National insurance rates

2011/12  rates

2009/10

2008/09

Lower earnings limit threshold

£95pw

£90pw

Earnings threshold

£110pw

£105pw

Upper earnings limit – employees only

£844pw

£770pw

Employees’ Class 1 rate on earnings between threshold and upper earnings limit

11.5%

11%

11%

Employees’ Class 1 rate on earnings above upper earnings limit

1.5%

1%

1%

Employers’ Class 1 rate on earnings above threshold

13.3%

12.8%

12.8%

Employers’ Class 1a rate on benefits

13.3%

12.8%

12.8%

Class 2 – self-employed flat rate

£2.40pw

£2.30pw

Class 2 – small earnings exception

£5,075pa

£4,825pa

Lower profit limit (for self-employed Class 4 contribution)

£5,715

£5,435

Upper profits limit

£43,875

£40,040

Class 4 rate on profits between lower and upper profits limit

8.5%

8%

8%

Class 4 rate on profits above upper profits limit

1.5%

1%

1%

Class 3 – voluntary

£12.05pw

£8.10pw

Note

Although employees’ NICs only become payable once earnings exceed £110 per week in 2009/10, any earnings between £95 and £110 per week will protect an entitlement to basic state retirement benefits without incurring a liability to NIC.

Tax Credits

There are two types of Tax Credits; Working Tax Credit and Child Tax Credit (CTC). The CTC is potentially available to families who have responsibility for one or more child. There are several elements to the credit but broadly the maximum is an annual amount for 2009/10 of £2,235 per child together with a family element (generally one per family) of £545 per annum. The amount per child has been increased but the family element has been frozen since the introduction of the credit.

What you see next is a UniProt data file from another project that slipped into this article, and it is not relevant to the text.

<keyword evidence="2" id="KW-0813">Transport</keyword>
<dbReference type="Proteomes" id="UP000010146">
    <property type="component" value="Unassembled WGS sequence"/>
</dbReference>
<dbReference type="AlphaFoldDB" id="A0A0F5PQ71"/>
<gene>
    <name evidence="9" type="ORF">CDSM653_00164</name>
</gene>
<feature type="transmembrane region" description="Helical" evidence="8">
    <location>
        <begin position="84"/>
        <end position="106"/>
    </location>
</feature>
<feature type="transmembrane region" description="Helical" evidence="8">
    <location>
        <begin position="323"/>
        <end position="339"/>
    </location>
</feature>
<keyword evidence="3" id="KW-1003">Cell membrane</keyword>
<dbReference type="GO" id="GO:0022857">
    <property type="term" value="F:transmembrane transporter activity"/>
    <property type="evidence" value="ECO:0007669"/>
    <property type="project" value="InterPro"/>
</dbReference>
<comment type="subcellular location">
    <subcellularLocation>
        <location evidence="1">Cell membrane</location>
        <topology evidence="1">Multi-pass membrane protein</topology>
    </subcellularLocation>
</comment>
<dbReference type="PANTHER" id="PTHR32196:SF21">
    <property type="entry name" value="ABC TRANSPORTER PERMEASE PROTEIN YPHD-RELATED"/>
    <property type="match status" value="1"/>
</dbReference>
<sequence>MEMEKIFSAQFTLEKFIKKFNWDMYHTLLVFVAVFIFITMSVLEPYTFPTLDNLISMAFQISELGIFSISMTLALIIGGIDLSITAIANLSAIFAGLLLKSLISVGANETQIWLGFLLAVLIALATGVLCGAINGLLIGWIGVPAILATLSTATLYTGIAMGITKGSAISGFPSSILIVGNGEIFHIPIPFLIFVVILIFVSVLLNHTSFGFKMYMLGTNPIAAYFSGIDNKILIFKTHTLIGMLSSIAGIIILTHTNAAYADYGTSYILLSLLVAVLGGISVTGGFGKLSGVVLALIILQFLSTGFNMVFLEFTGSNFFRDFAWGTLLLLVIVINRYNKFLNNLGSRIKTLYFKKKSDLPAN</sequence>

Child Benefit

The amount of child benefit is usually increased from April each year. The Chancellor has announced that the annual increase expected in April 2009 will take effect from January 2009. The rate for the first child will be increased to £20 a week and for further children will be £13.20.

Pensions

The annual amount (AA) of pension contributions on which an individual is entitled to tax relief had previously been set for all tax years up until 2010/11, with the amount for 2010/11 being £255,000. The AA will be frozen from 2011/12 to 2015/16 at £255,000 pa.

Pension scheme members, not having existing transitional protection, who take pension and lump sum benefits are subject to a lifetime allowance (LA). The amount of the LA had previously been set for tax years to 2010/11, with the amount for 2010/11 being £1.8 million. The LA will be frozen from 2011/12 to 2015/16 at £1.8 million.

Employment

Disabled Company Car Drivers

Disabled drivers who are provided with automatic cars by their employers can currently use the equivalent manual car rate of emissions to calculate their car benefit charge. From 6 April 2009 they will also be able to use the lower list price of an equivalent manual car to calculate the charge.

Share Schemes

Three changes will be made from the date of Royal Assent to Finance Act 2009 to the rules for taxing shares issued to employees:

  • shares acquired under an instalment arrangement but sold before all instalments have been paid will not incur a tax charge if no overall profit is made
  • sale of shares which are nil or partly paid by the employee and which do not generate a profit will not incur a tax charge
  • an anomaly in the rules relating to bonus issues which can result in a tax charge even though the value of existing shares falls will be corrected.

Business Tax

Corporation Tax Rates

The main rate of corporation tax which applies to companies with profits of more than £1.5 million fell to 28% from 30% from 1 April 2008.